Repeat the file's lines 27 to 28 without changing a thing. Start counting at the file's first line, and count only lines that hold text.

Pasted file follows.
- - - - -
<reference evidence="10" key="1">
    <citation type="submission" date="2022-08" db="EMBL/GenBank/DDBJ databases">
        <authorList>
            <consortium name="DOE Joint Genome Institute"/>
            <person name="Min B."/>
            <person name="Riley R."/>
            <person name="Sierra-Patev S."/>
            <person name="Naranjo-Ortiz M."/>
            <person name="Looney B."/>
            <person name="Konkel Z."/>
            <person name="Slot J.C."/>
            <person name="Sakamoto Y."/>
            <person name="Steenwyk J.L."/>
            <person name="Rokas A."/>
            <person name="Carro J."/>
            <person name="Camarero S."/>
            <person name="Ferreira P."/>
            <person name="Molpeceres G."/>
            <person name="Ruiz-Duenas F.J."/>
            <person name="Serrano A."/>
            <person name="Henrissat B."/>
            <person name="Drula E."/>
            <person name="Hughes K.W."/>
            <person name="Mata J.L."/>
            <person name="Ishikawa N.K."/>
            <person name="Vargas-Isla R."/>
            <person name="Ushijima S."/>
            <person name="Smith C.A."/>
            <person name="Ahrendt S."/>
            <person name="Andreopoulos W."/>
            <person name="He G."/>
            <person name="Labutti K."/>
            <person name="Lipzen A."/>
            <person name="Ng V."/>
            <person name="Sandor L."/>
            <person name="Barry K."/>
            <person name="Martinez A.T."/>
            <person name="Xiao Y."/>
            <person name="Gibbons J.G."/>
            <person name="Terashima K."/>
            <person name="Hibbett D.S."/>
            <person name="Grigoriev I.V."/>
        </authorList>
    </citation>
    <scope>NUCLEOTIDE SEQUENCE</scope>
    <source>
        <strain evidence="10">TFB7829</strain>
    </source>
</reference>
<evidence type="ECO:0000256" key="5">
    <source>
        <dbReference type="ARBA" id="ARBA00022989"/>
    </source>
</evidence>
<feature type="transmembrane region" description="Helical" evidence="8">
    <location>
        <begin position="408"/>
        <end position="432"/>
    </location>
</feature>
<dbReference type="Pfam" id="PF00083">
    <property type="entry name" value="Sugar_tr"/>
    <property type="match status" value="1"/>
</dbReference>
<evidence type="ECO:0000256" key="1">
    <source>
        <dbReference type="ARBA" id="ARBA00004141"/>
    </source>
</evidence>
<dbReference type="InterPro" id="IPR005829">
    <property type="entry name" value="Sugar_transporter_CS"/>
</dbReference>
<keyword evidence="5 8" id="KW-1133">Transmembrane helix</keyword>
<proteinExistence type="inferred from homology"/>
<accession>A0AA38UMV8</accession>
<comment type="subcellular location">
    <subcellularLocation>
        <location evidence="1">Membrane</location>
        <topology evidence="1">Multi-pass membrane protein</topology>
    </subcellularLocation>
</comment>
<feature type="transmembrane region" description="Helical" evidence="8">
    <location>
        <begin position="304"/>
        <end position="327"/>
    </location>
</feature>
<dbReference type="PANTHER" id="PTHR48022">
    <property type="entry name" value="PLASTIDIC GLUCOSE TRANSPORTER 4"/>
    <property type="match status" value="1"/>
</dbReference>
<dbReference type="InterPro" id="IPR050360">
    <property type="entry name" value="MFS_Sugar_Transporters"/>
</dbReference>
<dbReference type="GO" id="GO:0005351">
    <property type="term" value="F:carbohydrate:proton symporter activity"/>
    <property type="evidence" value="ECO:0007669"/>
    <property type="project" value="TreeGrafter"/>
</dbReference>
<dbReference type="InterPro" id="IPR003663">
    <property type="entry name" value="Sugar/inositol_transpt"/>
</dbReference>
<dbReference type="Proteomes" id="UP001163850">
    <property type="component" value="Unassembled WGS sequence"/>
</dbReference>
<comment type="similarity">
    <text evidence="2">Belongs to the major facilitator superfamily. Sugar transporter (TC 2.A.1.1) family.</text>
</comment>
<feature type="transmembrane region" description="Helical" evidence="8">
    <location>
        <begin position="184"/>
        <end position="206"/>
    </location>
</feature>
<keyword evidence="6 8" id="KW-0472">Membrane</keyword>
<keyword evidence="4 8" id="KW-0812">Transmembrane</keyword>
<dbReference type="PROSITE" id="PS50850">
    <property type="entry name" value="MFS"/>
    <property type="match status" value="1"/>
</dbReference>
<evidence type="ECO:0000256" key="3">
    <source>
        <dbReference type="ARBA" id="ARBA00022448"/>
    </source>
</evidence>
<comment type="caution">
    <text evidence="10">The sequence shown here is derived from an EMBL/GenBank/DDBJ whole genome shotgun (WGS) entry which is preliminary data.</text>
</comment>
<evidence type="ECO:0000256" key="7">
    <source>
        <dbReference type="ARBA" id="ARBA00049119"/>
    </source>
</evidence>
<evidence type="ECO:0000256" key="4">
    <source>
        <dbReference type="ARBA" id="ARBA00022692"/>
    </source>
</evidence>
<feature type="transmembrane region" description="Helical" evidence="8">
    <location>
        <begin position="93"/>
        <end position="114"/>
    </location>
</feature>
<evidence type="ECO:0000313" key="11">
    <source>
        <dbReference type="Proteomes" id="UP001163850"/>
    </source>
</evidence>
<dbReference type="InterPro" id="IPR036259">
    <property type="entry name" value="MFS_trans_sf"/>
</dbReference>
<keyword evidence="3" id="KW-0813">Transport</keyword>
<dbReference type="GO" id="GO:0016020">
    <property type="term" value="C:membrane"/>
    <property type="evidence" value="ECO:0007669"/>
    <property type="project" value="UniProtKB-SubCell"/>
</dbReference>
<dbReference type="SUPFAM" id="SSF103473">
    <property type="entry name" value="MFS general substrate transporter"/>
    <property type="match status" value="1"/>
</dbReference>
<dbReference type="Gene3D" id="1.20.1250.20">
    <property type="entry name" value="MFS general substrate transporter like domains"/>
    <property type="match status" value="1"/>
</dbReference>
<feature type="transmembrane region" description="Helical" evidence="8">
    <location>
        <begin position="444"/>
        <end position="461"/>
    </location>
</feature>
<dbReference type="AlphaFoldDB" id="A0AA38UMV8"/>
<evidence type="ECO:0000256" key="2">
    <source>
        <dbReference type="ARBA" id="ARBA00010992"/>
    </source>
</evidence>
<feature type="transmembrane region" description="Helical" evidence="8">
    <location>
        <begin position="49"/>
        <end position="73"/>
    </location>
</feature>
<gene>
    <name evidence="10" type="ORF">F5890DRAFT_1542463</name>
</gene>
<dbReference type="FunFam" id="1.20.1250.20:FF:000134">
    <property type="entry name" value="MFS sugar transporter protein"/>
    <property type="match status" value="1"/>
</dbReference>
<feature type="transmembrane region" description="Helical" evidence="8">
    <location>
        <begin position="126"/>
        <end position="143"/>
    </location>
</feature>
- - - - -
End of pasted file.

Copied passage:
            <person name="Ushijima S."/>
            <person name="Smith C.A."/>